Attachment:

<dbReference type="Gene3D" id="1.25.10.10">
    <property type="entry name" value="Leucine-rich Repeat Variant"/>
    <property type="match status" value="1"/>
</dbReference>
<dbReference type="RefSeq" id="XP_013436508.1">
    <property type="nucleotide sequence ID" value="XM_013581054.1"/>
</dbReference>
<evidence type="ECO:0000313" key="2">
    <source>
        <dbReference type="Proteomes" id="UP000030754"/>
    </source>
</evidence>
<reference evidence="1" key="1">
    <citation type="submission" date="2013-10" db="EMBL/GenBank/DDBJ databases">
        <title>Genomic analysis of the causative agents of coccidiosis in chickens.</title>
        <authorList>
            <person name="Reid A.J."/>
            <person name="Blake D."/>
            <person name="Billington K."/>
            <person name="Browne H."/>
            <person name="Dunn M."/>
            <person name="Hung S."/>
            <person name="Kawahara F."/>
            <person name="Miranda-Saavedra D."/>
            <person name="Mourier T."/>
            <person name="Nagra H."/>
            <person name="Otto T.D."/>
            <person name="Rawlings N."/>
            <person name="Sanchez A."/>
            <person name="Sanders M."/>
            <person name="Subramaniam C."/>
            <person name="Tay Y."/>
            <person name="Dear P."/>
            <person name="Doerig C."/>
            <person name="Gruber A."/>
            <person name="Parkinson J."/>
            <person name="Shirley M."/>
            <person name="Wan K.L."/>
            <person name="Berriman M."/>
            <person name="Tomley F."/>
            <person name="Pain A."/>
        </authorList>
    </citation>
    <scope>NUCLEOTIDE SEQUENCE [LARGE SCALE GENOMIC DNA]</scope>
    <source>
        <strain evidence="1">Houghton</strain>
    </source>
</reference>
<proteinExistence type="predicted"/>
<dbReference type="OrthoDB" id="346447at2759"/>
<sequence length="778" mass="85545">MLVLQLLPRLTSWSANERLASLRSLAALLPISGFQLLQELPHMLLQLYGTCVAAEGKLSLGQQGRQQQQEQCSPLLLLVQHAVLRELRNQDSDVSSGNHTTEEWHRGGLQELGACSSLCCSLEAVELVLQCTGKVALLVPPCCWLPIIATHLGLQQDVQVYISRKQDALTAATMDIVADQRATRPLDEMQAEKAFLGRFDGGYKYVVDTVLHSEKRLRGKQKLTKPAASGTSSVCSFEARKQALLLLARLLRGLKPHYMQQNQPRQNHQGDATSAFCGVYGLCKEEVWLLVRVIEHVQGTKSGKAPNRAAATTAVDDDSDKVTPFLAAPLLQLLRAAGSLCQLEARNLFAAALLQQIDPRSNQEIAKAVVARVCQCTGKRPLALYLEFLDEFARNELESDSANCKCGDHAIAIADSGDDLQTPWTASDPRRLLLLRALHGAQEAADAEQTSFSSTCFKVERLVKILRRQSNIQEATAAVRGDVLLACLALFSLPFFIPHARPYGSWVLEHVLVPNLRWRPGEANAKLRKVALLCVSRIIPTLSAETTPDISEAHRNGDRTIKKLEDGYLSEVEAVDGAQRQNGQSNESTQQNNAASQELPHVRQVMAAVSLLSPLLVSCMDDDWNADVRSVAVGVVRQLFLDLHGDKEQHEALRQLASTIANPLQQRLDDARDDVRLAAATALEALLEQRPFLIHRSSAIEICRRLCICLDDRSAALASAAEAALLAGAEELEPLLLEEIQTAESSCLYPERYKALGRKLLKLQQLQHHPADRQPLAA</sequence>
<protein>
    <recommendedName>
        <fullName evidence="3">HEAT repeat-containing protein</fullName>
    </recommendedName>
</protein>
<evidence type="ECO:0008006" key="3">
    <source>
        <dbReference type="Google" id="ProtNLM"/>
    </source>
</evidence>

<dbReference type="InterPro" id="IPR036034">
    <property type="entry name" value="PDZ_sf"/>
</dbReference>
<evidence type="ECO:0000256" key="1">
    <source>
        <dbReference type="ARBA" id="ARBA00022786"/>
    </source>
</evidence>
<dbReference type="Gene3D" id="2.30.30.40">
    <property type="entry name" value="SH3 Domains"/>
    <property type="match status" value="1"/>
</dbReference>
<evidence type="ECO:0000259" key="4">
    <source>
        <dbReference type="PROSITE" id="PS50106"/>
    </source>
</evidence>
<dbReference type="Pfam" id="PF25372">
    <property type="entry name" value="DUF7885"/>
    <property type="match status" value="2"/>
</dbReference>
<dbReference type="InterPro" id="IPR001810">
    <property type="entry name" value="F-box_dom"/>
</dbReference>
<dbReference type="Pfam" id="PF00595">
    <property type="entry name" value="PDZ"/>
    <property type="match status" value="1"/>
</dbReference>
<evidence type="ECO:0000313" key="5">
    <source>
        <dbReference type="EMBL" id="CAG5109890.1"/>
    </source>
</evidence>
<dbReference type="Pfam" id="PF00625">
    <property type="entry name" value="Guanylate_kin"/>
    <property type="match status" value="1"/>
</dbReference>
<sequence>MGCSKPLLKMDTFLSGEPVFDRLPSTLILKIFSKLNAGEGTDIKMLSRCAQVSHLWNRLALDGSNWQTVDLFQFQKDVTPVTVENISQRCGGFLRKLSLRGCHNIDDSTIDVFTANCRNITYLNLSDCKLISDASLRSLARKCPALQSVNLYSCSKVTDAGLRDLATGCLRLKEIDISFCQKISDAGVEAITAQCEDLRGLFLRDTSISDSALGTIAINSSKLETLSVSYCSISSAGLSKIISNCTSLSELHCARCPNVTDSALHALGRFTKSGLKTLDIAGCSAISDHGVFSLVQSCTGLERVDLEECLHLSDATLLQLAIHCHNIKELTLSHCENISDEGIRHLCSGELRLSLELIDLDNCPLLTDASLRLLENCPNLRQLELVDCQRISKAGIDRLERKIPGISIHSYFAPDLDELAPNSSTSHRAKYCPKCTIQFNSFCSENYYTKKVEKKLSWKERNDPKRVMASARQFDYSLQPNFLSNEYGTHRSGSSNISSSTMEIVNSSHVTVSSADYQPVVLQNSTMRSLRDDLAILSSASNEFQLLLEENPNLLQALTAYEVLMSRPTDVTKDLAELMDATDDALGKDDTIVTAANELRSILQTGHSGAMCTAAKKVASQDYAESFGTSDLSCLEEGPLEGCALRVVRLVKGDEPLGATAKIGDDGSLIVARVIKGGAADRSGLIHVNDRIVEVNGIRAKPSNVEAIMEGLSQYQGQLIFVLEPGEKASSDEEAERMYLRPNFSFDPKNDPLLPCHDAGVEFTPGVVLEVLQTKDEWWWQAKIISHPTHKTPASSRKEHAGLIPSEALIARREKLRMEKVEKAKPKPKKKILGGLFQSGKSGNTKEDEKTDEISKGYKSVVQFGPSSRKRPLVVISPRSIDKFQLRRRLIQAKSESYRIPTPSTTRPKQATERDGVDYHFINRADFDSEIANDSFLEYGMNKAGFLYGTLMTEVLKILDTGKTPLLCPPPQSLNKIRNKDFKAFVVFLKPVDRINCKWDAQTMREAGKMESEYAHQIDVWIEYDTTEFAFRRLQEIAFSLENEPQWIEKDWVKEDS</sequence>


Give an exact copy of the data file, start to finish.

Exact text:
<dbReference type="Gene3D" id="1.25.10.10">
    <property type="entry name" value="Leucine-rich Repeat Variant"/>
    <property type="match status" value="1"/>
</dbReference>
<dbReference type="RefSeq" id="XP_013436508.1">
    <property type="nucleotide sequence ID" value="XM_013581054.1"/>
</dbReference>
<evidence type="ECO:0000313" key="2">
    <source>
        <dbReference type="Proteomes" id="UP000030754"/>
    </source>
</evidence>
<reference evidence="1" key="1">
    <citation type="submission" date="2013-10" db="EMBL/GenBank/DDBJ databases">
        <title>Genomic analysis of the causative agents of coccidiosis in chickens.</title>
        <authorList>
            <person name="Reid A.J."/>
            <person name="Blake D."/>
            <person name="Billington K."/>
            <person name="Browne H."/>
            <person name="Dunn M."/>
            <person name="Hung S."/>
            <person name="Kawahara F."/>
            <person name="Miranda-Saavedra D."/>
            <person name="Mourier T."/>
            <person name="Nagra H."/>
            <person name="Otto T.D."/>
            <person name="Rawlings N."/>
            <person name="Sanchez A."/>
            <person name="Sanders M."/>
            <person name="Subramaniam C."/>
            <person name="Tay Y."/>
            <person name="Dear P."/>
            <person name="Doerig C."/>
            <person name="Gruber A."/>
            <person name="Parkinson J."/>
            <person name="Shirley M."/>
            <person name="Wan K.L."/>
            <person name="Berriman M."/>
            <person name="Tomley F."/>
            <person name="Pain A."/>
        </authorList>
    </citation>
    <scope>NUCLEOTIDE SEQUENCE [LARGE SCALE GENOMIC DNA]</scope>
    <source>
        <strain evidence="1">Houghton</strain>
    </source>
</reference>
<proteinExistence type="predicted"/>
<dbReference type="OrthoDB" id="346447at2759"/>
<sequence length="778" mass="85545">MLVLQLLPRLTSWSANERLASLRSLAALLPISGFQLLQELPHMLLQLYGTCVAAEGKLSLGQQGRQQQQEQCSPLLLLVQHAVLRELRNQDSDVSSGNHTTEEWHRGGLQELGACSSLCCSLEAVELVLQCTGKVALLVPPCCWLPIIATHLGLQQDVQVYISRKQDALTAATMDIVADQRATRPLDEMQAEKAFLGRFDGGYKYVVDTVLHSEKRLRGKQKLTKPAASGTSSVCSFEARKQALLLLARLLRGLKPHYMQQNQPRQNHQGDATSAFCGVYGLCKEEVWLLVRVIEHVQGTKSGKAPNRAAATTAVDDDSDKVTPFLAAPLLQLLRAAGSLCQLEARNLFAAALLQQIDPRSNQEIAKAVVARVCQCTGKRPLALYLEFLDEFARNELESDSANCKCGDHAIAIADSGDDLQTPWTASDPRRLLLLRALHGAQEAADAEQTSFSSTCFKVERLVKILRRQSNIQEATAAVRGDVLLACLALFSLPFFIPHARPYGSWVLEHVLVPNLRWRPGEANAKLRKVALLCVSRIIPTLSAETTPDISEAHRNGDRTIKKLEDGYLSEVEAVDGAQRQNGQSNESTQQNNAASQELPHVRQVMAAVSLLSPLLVSCMDDDWNADVRSVAVGVVRQLFLDLHGDKEQHEALRQLASTIANPLQQRLDDARDDVRLAAATALEALLEQRPFLIHRSSAIEICRRLCICLDDRSAALASAAEAALLAGAEELEPLLLEEIQTAESSCLYPERYKALGRKLLKLQQLQHHPADRQPLAA</sequence>
<protein>
    <recommendedName>
        <fullName evidence="3">HEAT repeat-containing protein</fullName>
    </recommendedName>
</protein>
<evidence type="ECO:0008006" key="3">
    <source>
        <dbReference type="Google" id="ProtNLM"/>
    </source>
</evidence>

<dbReference type="InterPro" id="IPR036034">
    <property type="entry name" value="PDZ_sf"/>
</dbReference>
<evidence type="ECO:0000256" key="1">
    <source>
        <dbReference type="ARBA" id="ARBA00022786"/>
    </source>
</evidence>
<dbReference type="Gene3D" id="2.30.30.40">
    <property type="entry name" value="SH3 Domains"/>
    <property type="match status" value="1"/>
</dbReference>
<evidence type="ECO:0000259" key="4">
    <source>
        <dbReference type="PROSITE" id="PS50106"/>
    </source>
</evidence>
<dbReference type="Pfam" id="PF25372">
    <property type="entry name" value="DUF7885"/>
    <property type="match status" value="2"/>
</dbReference>
<dbReference type="InterPro" id="IPR001810">
    <property type="entry name" value="F-box_dom"/>
</dbReference>
<dbReference type="Pfam" id="PF00595">
    <property type="entry name" value="PDZ"/>
    <property type="match status" value="1"/>
</dbReference>
<evidence type="ECO:0000313" key="5">
    <source>
        <dbReference type="EMBL" id="CAG5109890.1"/>
    </source>
</evidence>
<dbReference type="Pfam" id="PF00625">
    <property type="entry name" value="Guanylate_kin"/>
    <property type="match status" value="1"/>
</dbReference>
<sequence>MGCSKPLLKMDTFLSGEPVFDRLPSTLILKIFSKLNAGEGTDIKMLSRCAQVSHLWNRLALDGSNWQTVDLFQFQKDVTPVTVENISQRCGGFLRKLSLRGCHNIDDSTIDVFTANCRNITYLNLSDCKLISDASLRSLARKCPALQSVNLYSCSKVTDAGLRDLATGCLRLKEIDISFCQKISDAGVEAITAQCEDLRGLFLRDTSISDSALGTIAINSSKLETLSVSYCSISSAGLSKIISNCTSLSELHCARCPNVTDSALHALGRFTKSGLKTLDIAGCSAISDHGVFSLVQSCTGLERVDLEECLHLSDATLLQLAIHCHNIKELTLSHCENISDEGIRHLCSGELRLSLELIDLDNCPLLTDASLRLLENCPNLRQLELVDCQRISKAGIDRLERKIPGISIHSYFAPDLDELAPNSSTSHRAKYCPKCTIQFNSFCSENYYTKKVEKKLSWKERNDPKRVMASARQFDYSLQPNFLSNEYGTHRSGSSNISSSTMEIVNSSHVTVSSADYQPVVLQNSTMRSLRDDLAILSSASNEFQLLLEENPNLLQALTAYEVLMSRPTDVTKDLAELMDATDDALGKDDTIVTAANELRSILQTGHSGAMCTAAKKVASQDYAESFGTSDLSCLEEGPLEGCALRVVRLVKGDEPLGATAKIGDDGSLIVARVIKGGAADRSGLIHVNDRIVEVNGIRAKPSNVEAIMEGLSQYQGQLIFVLEPGEKASSDEEAERMYLRPNFSFDPKNDPLLPCHDAGVEFTPGVVLEVLQTKDEWWWQAKIISHPTHKTPASSRKEHAGLIPSEALIARREKLRMEKVEKAKPKPKKKILGGLFQSGKSGNTKEDEKTDEISKGYKSVVQFGPSSRKRPLVVISPRSIDKFQLRRRLIQAKSESYRIPTPSTTRPKQATERDGVDYHFINRADFDSEIANDSFLEYGMNKAGFLYGTLMTEVLKILDTGKTPLLCPPPQSLNKIRNKDFKAFVVFLKPVDRINCKWDAQTMREAGKMESEYAHQIDVWIEYDTTEFAFRRLQEIAFSLENEPQWIEKDWVKEDS</sequence>